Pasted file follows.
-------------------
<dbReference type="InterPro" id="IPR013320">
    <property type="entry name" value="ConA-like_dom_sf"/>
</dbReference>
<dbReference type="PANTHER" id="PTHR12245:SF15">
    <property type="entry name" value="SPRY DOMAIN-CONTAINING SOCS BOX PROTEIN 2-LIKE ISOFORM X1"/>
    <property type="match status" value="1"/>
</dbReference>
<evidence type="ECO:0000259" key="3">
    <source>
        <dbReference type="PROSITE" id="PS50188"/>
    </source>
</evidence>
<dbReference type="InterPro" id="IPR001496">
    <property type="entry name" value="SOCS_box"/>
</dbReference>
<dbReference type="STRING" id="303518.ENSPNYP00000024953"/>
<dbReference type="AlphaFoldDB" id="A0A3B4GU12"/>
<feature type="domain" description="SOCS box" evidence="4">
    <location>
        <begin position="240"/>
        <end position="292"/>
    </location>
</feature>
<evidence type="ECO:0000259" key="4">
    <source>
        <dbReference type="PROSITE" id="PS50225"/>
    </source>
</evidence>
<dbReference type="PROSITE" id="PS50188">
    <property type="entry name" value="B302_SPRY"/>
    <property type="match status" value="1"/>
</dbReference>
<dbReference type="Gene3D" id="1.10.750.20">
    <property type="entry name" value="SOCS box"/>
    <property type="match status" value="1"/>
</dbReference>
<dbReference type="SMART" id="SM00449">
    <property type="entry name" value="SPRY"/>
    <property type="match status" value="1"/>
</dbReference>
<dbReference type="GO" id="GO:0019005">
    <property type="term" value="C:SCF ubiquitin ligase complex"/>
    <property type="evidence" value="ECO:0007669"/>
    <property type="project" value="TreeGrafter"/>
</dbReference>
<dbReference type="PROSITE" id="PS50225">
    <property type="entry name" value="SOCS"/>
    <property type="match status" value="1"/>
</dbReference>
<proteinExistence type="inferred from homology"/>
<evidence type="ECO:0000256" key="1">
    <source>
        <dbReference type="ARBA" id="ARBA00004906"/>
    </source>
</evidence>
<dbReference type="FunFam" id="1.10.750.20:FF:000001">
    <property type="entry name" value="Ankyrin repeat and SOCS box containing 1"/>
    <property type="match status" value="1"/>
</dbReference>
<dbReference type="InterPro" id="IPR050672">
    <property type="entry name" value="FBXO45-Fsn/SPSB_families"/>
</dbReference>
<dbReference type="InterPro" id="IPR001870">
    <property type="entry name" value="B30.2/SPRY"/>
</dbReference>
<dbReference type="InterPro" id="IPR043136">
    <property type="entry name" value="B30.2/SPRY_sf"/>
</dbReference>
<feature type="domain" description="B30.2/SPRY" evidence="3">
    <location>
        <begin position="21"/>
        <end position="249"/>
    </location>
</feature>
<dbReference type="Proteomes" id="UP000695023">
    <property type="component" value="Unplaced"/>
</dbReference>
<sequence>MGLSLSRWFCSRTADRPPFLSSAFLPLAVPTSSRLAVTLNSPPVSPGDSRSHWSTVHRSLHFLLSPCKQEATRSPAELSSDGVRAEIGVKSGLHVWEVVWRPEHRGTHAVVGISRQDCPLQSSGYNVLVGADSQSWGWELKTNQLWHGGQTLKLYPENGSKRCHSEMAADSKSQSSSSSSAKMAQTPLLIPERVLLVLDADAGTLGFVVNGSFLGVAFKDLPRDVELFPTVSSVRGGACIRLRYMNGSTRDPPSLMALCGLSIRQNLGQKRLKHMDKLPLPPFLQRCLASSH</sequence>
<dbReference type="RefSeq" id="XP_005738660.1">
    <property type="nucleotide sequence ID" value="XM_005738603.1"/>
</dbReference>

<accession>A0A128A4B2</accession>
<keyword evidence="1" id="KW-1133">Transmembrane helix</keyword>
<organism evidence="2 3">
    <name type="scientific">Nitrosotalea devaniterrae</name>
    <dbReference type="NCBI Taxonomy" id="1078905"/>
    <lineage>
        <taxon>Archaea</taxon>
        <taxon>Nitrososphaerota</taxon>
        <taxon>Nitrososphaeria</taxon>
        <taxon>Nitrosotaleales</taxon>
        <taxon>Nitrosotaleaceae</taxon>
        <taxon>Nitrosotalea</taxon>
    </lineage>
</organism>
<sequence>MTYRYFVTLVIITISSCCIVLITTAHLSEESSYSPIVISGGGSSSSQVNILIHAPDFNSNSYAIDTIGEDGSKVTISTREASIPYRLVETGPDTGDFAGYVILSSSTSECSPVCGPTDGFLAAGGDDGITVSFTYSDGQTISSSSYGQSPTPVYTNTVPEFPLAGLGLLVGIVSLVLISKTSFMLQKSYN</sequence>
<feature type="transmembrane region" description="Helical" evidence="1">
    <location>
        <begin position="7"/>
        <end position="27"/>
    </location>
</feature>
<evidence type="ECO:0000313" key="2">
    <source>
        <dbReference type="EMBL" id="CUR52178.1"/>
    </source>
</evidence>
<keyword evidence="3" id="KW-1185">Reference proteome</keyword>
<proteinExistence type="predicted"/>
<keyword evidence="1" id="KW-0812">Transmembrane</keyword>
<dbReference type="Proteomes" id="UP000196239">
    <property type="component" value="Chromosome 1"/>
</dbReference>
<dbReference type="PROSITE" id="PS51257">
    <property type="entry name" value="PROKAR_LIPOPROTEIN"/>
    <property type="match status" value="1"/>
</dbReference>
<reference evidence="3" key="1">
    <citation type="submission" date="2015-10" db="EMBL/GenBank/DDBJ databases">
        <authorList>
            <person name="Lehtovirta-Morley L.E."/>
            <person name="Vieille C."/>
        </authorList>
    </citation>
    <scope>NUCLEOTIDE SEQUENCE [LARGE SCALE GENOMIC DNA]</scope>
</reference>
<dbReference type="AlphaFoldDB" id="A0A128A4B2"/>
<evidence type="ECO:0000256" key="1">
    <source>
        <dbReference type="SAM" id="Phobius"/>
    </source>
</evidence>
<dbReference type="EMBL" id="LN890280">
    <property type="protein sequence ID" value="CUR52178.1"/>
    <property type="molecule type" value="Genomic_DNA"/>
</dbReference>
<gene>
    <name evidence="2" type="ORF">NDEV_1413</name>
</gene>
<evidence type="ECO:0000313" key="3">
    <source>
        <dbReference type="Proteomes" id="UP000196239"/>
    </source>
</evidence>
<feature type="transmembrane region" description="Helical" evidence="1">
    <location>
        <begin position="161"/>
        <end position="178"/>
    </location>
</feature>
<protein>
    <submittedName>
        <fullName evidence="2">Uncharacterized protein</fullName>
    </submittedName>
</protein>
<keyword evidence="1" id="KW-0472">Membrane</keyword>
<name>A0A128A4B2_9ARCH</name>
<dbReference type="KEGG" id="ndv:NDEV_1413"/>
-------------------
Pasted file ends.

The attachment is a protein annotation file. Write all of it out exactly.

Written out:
<dbReference type="InterPro" id="IPR013320">
    <property type="entry name" value="ConA-like_dom_sf"/>
</dbReference>
<dbReference type="PANTHER" id="PTHR12245:SF15">
    <property type="entry name" value="SPRY DOMAIN-CONTAINING SOCS BOX PROTEIN 2-LIKE ISOFORM X1"/>
    <property type="match status" value="1"/>
</dbReference>
<evidence type="ECO:0000259" key="3">
    <source>
        <dbReference type="PROSITE" id="PS50188"/>
    </source>
</evidence>
<dbReference type="InterPro" id="IPR001496">
    <property type="entry name" value="SOCS_box"/>
</dbReference>
<dbReference type="STRING" id="303518.ENSPNYP00000024953"/>
<dbReference type="AlphaFoldDB" id="A0A3B4GU12"/>
<feature type="domain" description="SOCS box" evidence="4">
    <location>
        <begin position="240"/>
        <end position="292"/>
    </location>
</feature>
<evidence type="ECO:0000259" key="4">
    <source>
        <dbReference type="PROSITE" id="PS50225"/>
    </source>
</evidence>
<dbReference type="PROSITE" id="PS50188">
    <property type="entry name" value="B302_SPRY"/>
    <property type="match status" value="1"/>
</dbReference>
<dbReference type="Gene3D" id="1.10.750.20">
    <property type="entry name" value="SOCS box"/>
    <property type="match status" value="1"/>
</dbReference>
<dbReference type="SMART" id="SM00449">
    <property type="entry name" value="SPRY"/>
    <property type="match status" value="1"/>
</dbReference>
<dbReference type="GO" id="GO:0019005">
    <property type="term" value="C:SCF ubiquitin ligase complex"/>
    <property type="evidence" value="ECO:0007669"/>
    <property type="project" value="TreeGrafter"/>
</dbReference>
<dbReference type="PROSITE" id="PS50225">
    <property type="entry name" value="SOCS"/>
    <property type="match status" value="1"/>
</dbReference>
<proteinExistence type="inferred from homology"/>
<evidence type="ECO:0000256" key="1">
    <source>
        <dbReference type="ARBA" id="ARBA00004906"/>
    </source>
</evidence>
<dbReference type="FunFam" id="1.10.750.20:FF:000001">
    <property type="entry name" value="Ankyrin repeat and SOCS box containing 1"/>
    <property type="match status" value="1"/>
</dbReference>
<dbReference type="InterPro" id="IPR050672">
    <property type="entry name" value="FBXO45-Fsn/SPSB_families"/>
</dbReference>
<dbReference type="InterPro" id="IPR001870">
    <property type="entry name" value="B30.2/SPRY"/>
</dbReference>
<dbReference type="InterPro" id="IPR043136">
    <property type="entry name" value="B30.2/SPRY_sf"/>
</dbReference>
<feature type="domain" description="B30.2/SPRY" evidence="3">
    <location>
        <begin position="21"/>
        <end position="249"/>
    </location>
</feature>
<dbReference type="Proteomes" id="UP000695023">
    <property type="component" value="Unplaced"/>
</dbReference>
<sequence>MGLSLSRWFCSRTADRPPFLSSAFLPLAVPTSSRLAVTLNSPPVSPGDSRSHWSTVHRSLHFLLSPCKQEATRSPAELSSDGVRAEIGVKSGLHVWEVVWRPEHRGTHAVVGISRQDCPLQSSGYNVLVGADSQSWGWELKTNQLWHGGQTLKLYPENGSKRCHSEMAADSKSQSSSSSSAKMAQTPLLIPERVLLVLDADAGTLGFVVNGSFLGVAFKDLPRDVELFPTVSSVRGGACIRLRYMNGSTRDPPSLMALCGLSIRQNLGQKRLKHMDKLPLPPFLQRCLASSH</sequence>
<dbReference type="RefSeq" id="XP_005738660.1">
    <property type="nucleotide sequence ID" value="XM_005738603.1"/>
</dbReference>

<accession>A0A128A4B2</accession>
<keyword evidence="1" id="KW-1133">Transmembrane helix</keyword>
<organism evidence="2 3">
    <name type="scientific">Nitrosotalea devaniterrae</name>
    <dbReference type="NCBI Taxonomy" id="1078905"/>
    <lineage>
        <taxon>Archaea</taxon>
        <taxon>Nitrososphaerota</taxon>
        <taxon>Nitrososphaeria</taxon>
        <taxon>Nitrosotaleales</taxon>
        <taxon>Nitrosotaleaceae</taxon>
        <taxon>Nitrosotalea</taxon>
    </lineage>
</organism>
<sequence>MTYRYFVTLVIITISSCCIVLITTAHLSEESSYSPIVISGGGSSSSQVNILIHAPDFNSNSYAIDTIGEDGSKVTISTREASIPYRLVETGPDTGDFAGYVILSSSTSECSPVCGPTDGFLAAGGDDGITVSFTYSDGQTISSSSYGQSPTPVYTNTVPEFPLAGLGLLVGIVSLVLISKTSFMLQKSYN</sequence>
<feature type="transmembrane region" description="Helical" evidence="1">
    <location>
        <begin position="7"/>
        <end position="27"/>
    </location>
</feature>
<evidence type="ECO:0000313" key="2">
    <source>
        <dbReference type="EMBL" id="CUR52178.1"/>
    </source>
</evidence>
<keyword evidence="3" id="KW-1185">Reference proteome</keyword>
<proteinExistence type="predicted"/>
<keyword evidence="1" id="KW-0812">Transmembrane</keyword>
<dbReference type="Proteomes" id="UP000196239">
    <property type="component" value="Chromosome 1"/>
</dbReference>
<dbReference type="PROSITE" id="PS51257">
    <property type="entry name" value="PROKAR_LIPOPROTEIN"/>
    <property type="match status" value="1"/>
</dbReference>
<reference evidence="3" key="1">
    <citation type="submission" date="2015-10" db="EMBL/GenBank/DDBJ databases">
        <authorList>
            <person name="Lehtovirta-Morley L.E."/>
            <person name="Vieille C."/>
        </authorList>
    </citation>
    <scope>NUCLEOTIDE SEQUENCE [LARGE SCALE GENOMIC DNA]</scope>
</reference>
<dbReference type="AlphaFoldDB" id="A0A128A4B2"/>
<evidence type="ECO:0000256" key="1">
    <source>
        <dbReference type="SAM" id="Phobius"/>
    </source>
</evidence>
<dbReference type="EMBL" id="LN890280">
    <property type="protein sequence ID" value="CUR52178.1"/>
    <property type="molecule type" value="Genomic_DNA"/>
</dbReference>
<gene>
    <name evidence="2" type="ORF">NDEV_1413</name>
</gene>
<evidence type="ECO:0000313" key="3">
    <source>
        <dbReference type="Proteomes" id="UP000196239"/>
    </source>
</evidence>
<feature type="transmembrane region" description="Helical" evidence="1">
    <location>
        <begin position="161"/>
        <end position="178"/>
    </location>
</feature>
<protein>
    <submittedName>
        <fullName evidence="2">Uncharacterized protein</fullName>
    </submittedName>
</protein>
<keyword evidence="1" id="KW-0472">Membrane</keyword>
<name>A0A128A4B2_9ARCH</name>
<dbReference type="KEGG" id="ndv:NDEV_1413"/>